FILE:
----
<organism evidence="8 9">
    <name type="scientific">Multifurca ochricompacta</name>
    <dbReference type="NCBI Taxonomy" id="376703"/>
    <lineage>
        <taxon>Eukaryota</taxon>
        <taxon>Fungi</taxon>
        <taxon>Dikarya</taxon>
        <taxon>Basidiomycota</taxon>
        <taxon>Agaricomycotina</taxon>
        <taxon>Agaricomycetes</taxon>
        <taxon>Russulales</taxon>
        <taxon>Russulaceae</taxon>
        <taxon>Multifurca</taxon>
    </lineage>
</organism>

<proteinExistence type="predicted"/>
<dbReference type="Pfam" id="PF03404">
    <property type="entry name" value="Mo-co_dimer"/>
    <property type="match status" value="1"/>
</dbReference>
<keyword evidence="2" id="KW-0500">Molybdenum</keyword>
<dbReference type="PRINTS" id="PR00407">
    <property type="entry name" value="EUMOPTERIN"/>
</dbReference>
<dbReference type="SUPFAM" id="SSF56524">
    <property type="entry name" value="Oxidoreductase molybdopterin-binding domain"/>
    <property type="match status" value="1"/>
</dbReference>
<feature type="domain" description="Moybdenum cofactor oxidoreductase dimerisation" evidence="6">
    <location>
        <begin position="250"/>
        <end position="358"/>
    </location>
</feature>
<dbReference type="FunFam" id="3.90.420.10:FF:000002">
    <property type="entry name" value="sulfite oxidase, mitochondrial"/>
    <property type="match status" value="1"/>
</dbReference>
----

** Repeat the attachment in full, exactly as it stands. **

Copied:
<organism evidence="8 9">
    <name type="scientific">Multifurca ochricompacta</name>
    <dbReference type="NCBI Taxonomy" id="376703"/>
    <lineage>
        <taxon>Eukaryota</taxon>
        <taxon>Fungi</taxon>
        <taxon>Dikarya</taxon>
        <taxon>Basidiomycota</taxon>
        <taxon>Agaricomycotina</taxon>
        <taxon>Agaricomycetes</taxon>
        <taxon>Russulales</taxon>
        <taxon>Russulaceae</taxon>
        <taxon>Multifurca</taxon>
    </lineage>
</organism>

<proteinExistence type="predicted"/>
<dbReference type="Pfam" id="PF03404">
    <property type="entry name" value="Mo-co_dimer"/>
    <property type="match status" value="1"/>
</dbReference>
<keyword evidence="2" id="KW-0500">Molybdenum</keyword>
<dbReference type="PRINTS" id="PR00407">
    <property type="entry name" value="EUMOPTERIN"/>
</dbReference>
<dbReference type="SUPFAM" id="SSF56524">
    <property type="entry name" value="Oxidoreductase molybdopterin-binding domain"/>
    <property type="match status" value="1"/>
</dbReference>
<feature type="domain" description="Moybdenum cofactor oxidoreductase dimerisation" evidence="6">
    <location>
        <begin position="250"/>
        <end position="358"/>
    </location>
</feature>
<dbReference type="FunFam" id="3.90.420.10:FF:000002">
    <property type="entry name" value="sulfite oxidase, mitochondrial"/>
    <property type="match status" value="1"/>
</dbReference>